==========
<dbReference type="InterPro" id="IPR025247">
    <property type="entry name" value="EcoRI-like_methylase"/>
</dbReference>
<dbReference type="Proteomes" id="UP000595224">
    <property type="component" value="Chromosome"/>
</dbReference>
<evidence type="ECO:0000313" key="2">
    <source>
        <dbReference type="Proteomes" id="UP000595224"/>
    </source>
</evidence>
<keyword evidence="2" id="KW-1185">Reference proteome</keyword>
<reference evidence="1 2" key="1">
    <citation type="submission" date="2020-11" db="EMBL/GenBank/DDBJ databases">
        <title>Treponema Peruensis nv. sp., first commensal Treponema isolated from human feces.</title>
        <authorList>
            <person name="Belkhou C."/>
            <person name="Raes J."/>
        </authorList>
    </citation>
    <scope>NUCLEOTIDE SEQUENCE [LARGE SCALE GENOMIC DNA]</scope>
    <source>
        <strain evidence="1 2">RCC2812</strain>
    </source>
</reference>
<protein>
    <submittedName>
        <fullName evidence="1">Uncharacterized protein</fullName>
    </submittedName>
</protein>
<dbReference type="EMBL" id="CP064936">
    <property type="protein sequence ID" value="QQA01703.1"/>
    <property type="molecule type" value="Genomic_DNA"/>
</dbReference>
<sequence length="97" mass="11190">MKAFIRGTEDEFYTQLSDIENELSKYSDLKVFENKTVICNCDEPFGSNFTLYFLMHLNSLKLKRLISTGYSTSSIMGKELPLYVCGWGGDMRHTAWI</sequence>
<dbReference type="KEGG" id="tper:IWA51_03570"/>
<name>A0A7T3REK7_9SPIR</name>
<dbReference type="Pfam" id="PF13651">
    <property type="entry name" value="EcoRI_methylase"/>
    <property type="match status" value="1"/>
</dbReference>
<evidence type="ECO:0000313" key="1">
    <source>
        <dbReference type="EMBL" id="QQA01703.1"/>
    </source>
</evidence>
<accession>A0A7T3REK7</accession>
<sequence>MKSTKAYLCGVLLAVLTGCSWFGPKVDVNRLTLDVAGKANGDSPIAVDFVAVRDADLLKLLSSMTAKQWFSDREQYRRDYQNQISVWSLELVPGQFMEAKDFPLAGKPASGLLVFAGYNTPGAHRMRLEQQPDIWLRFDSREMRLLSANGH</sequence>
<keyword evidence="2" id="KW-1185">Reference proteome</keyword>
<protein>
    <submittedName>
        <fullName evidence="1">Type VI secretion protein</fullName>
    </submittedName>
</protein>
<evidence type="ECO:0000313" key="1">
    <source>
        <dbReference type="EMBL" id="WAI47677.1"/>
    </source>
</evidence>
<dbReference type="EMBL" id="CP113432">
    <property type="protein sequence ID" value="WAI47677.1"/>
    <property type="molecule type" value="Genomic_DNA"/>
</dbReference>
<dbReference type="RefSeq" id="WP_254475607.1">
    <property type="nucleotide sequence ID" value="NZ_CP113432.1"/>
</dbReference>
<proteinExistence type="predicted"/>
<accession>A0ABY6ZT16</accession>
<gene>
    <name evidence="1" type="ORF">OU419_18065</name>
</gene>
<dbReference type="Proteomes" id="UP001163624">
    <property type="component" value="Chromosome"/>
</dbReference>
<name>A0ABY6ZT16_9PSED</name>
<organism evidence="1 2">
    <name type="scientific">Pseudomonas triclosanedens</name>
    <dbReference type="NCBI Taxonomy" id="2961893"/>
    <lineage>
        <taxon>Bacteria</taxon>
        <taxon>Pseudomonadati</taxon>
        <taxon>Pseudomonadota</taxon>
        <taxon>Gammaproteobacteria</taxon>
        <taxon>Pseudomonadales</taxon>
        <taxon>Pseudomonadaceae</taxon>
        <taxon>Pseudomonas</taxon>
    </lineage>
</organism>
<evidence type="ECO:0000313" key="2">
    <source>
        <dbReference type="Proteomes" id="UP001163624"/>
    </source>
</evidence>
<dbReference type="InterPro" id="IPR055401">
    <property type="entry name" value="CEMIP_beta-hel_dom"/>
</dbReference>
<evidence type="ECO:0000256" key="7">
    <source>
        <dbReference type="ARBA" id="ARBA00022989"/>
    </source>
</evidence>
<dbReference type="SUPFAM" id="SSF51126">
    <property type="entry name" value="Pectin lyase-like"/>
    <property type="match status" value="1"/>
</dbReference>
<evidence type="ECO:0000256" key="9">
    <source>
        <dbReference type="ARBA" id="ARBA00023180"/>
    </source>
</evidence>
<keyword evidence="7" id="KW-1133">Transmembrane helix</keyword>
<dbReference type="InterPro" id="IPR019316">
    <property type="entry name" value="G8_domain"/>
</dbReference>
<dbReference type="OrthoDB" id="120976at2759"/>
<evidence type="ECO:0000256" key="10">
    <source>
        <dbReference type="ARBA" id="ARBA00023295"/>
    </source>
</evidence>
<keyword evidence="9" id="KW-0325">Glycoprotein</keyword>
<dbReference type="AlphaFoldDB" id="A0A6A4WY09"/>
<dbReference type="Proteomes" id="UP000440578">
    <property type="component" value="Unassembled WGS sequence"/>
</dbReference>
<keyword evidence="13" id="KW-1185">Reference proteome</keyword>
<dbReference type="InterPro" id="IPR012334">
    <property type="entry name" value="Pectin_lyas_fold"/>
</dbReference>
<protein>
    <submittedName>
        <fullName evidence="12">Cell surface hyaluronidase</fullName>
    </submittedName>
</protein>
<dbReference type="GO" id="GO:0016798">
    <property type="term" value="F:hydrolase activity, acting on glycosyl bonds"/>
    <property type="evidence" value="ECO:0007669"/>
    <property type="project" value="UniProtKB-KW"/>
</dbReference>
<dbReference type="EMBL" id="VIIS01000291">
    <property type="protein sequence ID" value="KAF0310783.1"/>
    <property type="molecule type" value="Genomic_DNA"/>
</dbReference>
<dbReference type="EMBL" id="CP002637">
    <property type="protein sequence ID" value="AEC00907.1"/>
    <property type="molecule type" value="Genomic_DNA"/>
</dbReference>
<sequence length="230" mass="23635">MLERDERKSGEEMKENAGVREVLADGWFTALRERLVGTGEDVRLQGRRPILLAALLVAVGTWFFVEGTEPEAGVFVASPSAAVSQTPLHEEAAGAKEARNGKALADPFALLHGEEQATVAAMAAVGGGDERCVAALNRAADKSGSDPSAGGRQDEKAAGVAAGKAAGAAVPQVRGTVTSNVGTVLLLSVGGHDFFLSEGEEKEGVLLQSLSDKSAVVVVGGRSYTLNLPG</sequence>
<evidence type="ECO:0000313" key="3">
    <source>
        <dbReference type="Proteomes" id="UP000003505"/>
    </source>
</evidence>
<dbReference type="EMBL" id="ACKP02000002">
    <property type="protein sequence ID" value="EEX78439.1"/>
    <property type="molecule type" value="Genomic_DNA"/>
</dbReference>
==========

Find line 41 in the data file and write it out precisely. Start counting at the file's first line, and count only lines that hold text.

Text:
</dbReference>